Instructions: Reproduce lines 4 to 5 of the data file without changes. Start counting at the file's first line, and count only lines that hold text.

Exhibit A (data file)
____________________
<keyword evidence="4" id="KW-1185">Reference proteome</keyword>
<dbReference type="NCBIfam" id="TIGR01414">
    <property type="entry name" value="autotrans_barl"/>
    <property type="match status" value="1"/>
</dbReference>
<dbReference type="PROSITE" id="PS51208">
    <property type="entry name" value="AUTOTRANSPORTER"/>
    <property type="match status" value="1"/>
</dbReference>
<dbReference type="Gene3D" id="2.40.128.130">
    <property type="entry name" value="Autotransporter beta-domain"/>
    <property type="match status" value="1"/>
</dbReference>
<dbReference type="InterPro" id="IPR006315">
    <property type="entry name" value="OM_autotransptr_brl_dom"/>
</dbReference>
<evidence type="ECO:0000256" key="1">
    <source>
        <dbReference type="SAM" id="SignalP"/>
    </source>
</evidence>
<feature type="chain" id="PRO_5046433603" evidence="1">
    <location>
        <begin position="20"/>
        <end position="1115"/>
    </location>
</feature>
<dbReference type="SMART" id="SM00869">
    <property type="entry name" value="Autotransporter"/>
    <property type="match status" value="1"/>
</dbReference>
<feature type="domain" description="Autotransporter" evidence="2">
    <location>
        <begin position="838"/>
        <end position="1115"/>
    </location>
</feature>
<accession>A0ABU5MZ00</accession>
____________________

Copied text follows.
    <property type="match status" value="1"/>
</dbReference>